"Many American families are in denial about who their children are; others see problems they don’t know how to stanch."
Anatomy of a Murder-Suicide
"We need to offer children better mental health screenings and to understand that mental health service works best not on a vaccine model, in which a single dramatic intervention eliminates a problem forever, but on a dental model, in which constant care is required to prevent decay. Only by understanding why Adam Lanza wished to die can we understand why he killed. We would be well advised to look past the evil against others that most horrifies us and focus on the pathos that engendered it."
SUICIDE is not as newsworthy as homicide. A person’s disaffection with his own life is less threatening than his rage to destroy others. So it makes sense that since the carnage in Newtown, Conn., the press has focused on the victims — the heartbreaking, senseless deaths of children, and the terrible pain that their parents and all the rest of us have to bear. Appropriately, we mourn Adam Lanza’s annihilation of others more than his self-annihilation.
But to understand a murder-suicide, one has to start with the suicide, because that is the engine of such acts. Adam Lanza committed an act of hatred, but it seems that the person he hated the most was himself. If we want to stem violence, we need to begin by stemming despair.
Many adolescents experience self-hatred; some express their insecurity destructively toward others. They are needlessly sharp with their parents; they drink and drive, regardless of the peril they may pose to others; they treat peers with gratuitous disdain. The more profound their self-hatred, the more likely it is to be manifest as externally focused aggression. Adam Lanza’s acts reflect a grotesquely magnified version of normal adolescent rage.
In his classic work on suicide, the psychiatrist Karl Menninger said that it required the coincidence of the wish to kill, the wish to be killed and the wish to die. Adam Lanza clearly had all three of these impulses, and while the gravest crime is that his wish to kill was so much broader than that of most suicidal people, his first tragedy was against himself.
Blame is a great comfort, because a situation for which someone or something can be blamed is a situation that could have been avoided — and so could be prevented next time. Since the shootings at Newtown, we’ve heard blame heaped on Adam Lanza’s parents and their divorce; on Adam’s supposed Asperger’s syndrome and possible undiagnosed schizophrenia; on the school system; on gun control policies; on violence in video games, movies and rock music; on the copycat effect spawned by earlier school shootings; on a possible brain disorder that better imaging will someday allow us to map.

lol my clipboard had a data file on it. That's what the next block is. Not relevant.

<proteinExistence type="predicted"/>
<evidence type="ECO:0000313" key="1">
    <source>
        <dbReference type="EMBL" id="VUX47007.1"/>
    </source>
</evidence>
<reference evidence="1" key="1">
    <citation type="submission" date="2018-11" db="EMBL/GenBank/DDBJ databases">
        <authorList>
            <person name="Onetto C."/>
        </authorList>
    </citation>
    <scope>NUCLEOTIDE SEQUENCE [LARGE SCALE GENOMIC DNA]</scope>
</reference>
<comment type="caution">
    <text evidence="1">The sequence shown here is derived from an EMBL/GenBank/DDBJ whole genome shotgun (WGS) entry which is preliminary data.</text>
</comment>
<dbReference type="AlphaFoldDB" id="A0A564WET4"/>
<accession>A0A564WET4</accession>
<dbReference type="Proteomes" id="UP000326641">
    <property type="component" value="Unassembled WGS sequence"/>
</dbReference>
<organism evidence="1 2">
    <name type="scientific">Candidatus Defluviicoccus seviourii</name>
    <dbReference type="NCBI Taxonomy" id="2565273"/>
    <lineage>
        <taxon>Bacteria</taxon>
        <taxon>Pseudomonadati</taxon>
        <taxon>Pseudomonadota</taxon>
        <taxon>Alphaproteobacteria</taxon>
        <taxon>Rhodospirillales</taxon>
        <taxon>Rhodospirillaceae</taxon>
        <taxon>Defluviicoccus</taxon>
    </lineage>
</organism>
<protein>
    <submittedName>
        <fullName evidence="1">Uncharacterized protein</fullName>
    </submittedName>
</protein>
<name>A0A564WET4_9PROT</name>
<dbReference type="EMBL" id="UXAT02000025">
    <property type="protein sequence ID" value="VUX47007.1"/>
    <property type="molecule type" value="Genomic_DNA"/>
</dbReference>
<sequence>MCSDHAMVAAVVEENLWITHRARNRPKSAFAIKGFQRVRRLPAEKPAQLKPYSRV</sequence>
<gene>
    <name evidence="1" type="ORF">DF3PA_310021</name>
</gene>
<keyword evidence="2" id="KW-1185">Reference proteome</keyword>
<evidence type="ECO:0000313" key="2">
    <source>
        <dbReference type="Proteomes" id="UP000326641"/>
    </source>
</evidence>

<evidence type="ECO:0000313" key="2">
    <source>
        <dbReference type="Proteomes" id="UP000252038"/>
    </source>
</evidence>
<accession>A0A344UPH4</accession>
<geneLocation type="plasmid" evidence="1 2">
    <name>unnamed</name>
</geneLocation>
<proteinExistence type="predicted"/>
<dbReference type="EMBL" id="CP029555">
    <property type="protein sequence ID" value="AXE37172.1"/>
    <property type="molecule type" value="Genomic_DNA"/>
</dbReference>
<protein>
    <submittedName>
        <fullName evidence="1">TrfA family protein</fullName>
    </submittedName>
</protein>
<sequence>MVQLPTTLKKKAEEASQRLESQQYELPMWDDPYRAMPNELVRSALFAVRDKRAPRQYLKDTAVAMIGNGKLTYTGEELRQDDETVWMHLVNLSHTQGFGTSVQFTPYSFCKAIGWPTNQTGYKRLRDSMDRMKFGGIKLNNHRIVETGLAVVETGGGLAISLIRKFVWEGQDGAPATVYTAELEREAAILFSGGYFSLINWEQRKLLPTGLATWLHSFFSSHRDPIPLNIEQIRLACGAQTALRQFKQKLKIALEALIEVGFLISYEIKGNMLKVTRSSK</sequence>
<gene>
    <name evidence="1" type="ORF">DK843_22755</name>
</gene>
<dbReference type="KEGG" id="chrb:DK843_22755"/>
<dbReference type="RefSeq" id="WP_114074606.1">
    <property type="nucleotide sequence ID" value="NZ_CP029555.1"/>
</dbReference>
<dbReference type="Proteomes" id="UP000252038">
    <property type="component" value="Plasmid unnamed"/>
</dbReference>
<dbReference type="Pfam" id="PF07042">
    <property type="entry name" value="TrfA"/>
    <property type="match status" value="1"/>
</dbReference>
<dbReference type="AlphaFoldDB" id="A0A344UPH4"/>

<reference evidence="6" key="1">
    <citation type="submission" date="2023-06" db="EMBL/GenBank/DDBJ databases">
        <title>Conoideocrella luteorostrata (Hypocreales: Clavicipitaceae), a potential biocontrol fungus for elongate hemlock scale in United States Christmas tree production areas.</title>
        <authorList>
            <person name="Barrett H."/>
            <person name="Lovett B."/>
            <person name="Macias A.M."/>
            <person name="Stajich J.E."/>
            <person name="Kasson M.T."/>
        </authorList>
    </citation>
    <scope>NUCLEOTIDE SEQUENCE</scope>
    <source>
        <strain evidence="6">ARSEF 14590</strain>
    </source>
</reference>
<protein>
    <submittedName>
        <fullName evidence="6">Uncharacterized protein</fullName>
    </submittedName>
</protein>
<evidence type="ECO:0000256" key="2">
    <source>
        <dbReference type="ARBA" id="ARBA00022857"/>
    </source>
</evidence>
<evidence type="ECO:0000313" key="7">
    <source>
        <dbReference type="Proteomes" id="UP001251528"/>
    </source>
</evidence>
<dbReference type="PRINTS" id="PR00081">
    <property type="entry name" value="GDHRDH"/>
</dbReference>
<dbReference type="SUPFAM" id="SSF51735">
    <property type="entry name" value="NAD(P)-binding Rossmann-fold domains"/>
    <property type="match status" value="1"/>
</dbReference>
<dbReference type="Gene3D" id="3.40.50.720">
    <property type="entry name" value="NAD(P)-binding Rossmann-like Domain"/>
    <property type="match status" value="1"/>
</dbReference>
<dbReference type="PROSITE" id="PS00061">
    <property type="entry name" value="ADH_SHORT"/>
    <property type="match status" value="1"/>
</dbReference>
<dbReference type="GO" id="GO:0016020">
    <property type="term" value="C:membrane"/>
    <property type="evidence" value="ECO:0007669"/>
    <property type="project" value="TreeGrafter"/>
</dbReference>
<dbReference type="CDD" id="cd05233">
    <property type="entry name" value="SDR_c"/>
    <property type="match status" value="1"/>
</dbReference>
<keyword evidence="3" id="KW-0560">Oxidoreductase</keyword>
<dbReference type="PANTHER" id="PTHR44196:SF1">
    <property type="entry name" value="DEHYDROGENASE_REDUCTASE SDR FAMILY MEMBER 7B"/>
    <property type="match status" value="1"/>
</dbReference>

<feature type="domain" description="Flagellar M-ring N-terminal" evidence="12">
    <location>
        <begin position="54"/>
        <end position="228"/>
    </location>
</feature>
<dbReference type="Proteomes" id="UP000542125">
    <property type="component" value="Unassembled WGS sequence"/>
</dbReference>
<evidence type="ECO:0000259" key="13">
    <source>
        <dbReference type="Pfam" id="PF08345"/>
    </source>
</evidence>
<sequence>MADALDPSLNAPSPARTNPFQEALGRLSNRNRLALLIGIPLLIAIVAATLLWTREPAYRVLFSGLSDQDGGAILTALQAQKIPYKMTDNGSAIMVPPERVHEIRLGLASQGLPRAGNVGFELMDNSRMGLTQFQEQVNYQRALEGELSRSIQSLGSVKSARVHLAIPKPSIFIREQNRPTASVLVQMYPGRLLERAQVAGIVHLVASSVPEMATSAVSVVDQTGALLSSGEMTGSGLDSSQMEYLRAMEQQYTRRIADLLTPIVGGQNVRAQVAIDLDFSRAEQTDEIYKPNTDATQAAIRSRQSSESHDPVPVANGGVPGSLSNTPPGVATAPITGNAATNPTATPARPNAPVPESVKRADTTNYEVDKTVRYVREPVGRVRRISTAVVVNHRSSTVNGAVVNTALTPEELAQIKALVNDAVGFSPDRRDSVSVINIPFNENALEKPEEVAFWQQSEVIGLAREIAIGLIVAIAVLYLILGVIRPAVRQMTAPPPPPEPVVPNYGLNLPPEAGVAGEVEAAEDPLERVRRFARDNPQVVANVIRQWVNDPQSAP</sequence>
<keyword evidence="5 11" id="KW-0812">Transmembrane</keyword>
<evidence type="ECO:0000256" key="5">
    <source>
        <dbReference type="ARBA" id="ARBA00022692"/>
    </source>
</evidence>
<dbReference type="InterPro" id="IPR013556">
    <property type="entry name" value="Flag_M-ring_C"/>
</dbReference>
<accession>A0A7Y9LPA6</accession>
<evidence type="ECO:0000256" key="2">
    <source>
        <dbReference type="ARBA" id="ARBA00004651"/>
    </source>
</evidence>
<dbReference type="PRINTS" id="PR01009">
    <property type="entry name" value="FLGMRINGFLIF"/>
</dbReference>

Advocates for the mentally ill argue that those who are treated for various mental disorders are no more violent than the general population; meanwhile an outraged public insists that no sane person would be capable of such actions. This is an essentially semantic argument. A Harvard study gave doctors edited case histories of suicides and asked them for diagnoses; it found that while doctors diagnosed mental illness in only 22 percent of the group if they were not told that the patients had committed suicide, the figure was 90 percent when the suicide was included in the patient profile.
The persistent implication is that, as with 9/11 or the attack in Benghazi, Libya, greater competence from trained professionals could have ensured tranquillity. But retrospective analysis is of limited utility, and the supposition that we can purge our lives of such horror is an optimistic fiction.
In researching my book “Far From the Tree,” I interviewed the parents of Dylan Klebold, one of the perpetrators of the Columbine massacre in Littleton, Colo., in 1999. Over a period of eight years, I spent hundreds of hours with the Klebolds. I began convinced that if I dug deeply enough into their character, I would understand why Columbine happened — that I would recognize damage in their household that spilled over into catastrophe. Instead, I came to view the Klebolds not only as inculpable, but as admirable, moral, intelligent and kind people whom I would gladly have had as parents myself. Knowing Tom and Sue Klebold did not make it easier to understand what had happened. It made Columbine far more bewildering and forced me to acknowledge that people are unknowable.
When people ask me why the Klebolds didn’t search Dylan’s room and find his writings, didn’t track him to where he’d hidden his guns, I remind them that intrusive behavior like this sometimes prompts rather than prevents tragedy and that all parents must sail between what the British psychoanalyst Rozsika Parker called “the Scylla of intrusiveness and the Charybdis of neglect.” Whether one steered this course well is knowable only after the fact. We’d have wished for intrusiveness from the Klebolds and from Nancy Lanza, but we can find other families in which such intrusiveness has been deeply destructive.
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